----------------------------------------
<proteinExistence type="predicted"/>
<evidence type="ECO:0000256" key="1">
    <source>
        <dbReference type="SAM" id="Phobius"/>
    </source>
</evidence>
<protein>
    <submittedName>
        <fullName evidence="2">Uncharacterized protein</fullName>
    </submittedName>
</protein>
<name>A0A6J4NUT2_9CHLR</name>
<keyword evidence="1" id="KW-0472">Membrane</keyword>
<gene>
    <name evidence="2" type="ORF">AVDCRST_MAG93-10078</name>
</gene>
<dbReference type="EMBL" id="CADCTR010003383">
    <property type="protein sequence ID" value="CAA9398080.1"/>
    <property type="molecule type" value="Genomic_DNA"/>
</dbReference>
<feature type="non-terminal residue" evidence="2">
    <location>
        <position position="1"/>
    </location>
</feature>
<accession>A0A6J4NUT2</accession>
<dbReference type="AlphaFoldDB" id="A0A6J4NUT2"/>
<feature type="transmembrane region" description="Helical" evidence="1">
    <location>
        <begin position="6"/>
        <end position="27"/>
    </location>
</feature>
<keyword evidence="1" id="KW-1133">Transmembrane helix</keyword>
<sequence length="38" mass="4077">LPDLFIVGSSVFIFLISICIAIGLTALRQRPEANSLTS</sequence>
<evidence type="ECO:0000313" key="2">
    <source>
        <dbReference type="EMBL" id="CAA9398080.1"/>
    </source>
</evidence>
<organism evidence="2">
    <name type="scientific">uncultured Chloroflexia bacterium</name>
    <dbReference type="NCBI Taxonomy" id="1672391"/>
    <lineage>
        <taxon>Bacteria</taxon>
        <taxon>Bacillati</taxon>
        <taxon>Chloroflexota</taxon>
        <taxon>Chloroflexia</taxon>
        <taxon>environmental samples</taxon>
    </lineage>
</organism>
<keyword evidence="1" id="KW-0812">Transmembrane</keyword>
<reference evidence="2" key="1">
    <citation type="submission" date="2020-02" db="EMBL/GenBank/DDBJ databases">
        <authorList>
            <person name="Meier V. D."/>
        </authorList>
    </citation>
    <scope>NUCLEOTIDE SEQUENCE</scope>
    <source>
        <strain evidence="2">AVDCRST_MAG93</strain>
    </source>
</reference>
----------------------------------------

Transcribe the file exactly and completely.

<proteinExistence type="predicted"/>
<evidence type="ECO:0000256" key="1">
    <source>
        <dbReference type="SAM" id="Phobius"/>
    </source>
</evidence>
<protein>
    <submittedName>
        <fullName evidence="2">Uncharacterized protein</fullName>
    </submittedName>
</protein>
<name>A0A6J4NUT2_9CHLR</name>
<keyword evidence="1" id="KW-0472">Membrane</keyword>
<gene>
    <name evidence="2" type="ORF">AVDCRST_MAG93-10078</name>
</gene>
<dbReference type="EMBL" id="CADCTR010003383">
    <property type="protein sequence ID" value="CAA9398080.1"/>
    <property type="molecule type" value="Genomic_DNA"/>
</dbReference>
<feature type="non-terminal residue" evidence="2">
    <location>
        <position position="1"/>
    </location>
</feature>
<accession>A0A6J4NUT2</accession>
<dbReference type="AlphaFoldDB" id="A0A6J4NUT2"/>
<feature type="transmembrane region" description="Helical" evidence="1">
    <location>
        <begin position="6"/>
        <end position="27"/>
    </location>
</feature>
<keyword evidence="1" id="KW-1133">Transmembrane helix</keyword>
<sequence length="38" mass="4077">LPDLFIVGSSVFIFLISICIAIGLTALRQRPEANSLTS</sequence>
<evidence type="ECO:0000313" key="2">
    <source>
        <dbReference type="EMBL" id="CAA9398080.1"/>
    </source>
</evidence>
<organism evidence="2">
    <name type="scientific">uncultured Chloroflexia bacterium</name>
    <dbReference type="NCBI Taxonomy" id="1672391"/>
    <lineage>
        <taxon>Bacteria</taxon>
        <taxon>Bacillati</taxon>
        <taxon>Chloroflexota</taxon>
        <taxon>Chloroflexia</taxon>
        <taxon>environmental samples</taxon>
    </lineage>
</organism>
<keyword evidence="1" id="KW-0812">Transmembrane</keyword>
<reference evidence="2" key="1">
    <citation type="submission" date="2020-02" db="EMBL/GenBank/DDBJ databases">
        <authorList>
            <person name="Meier V. D."/>
        </authorList>
    </citation>
    <scope>NUCLEOTIDE SEQUENCE</scope>
    <source>
        <strain evidence="2">AVDCRST_MAG93</strain>
    </source>
</reference>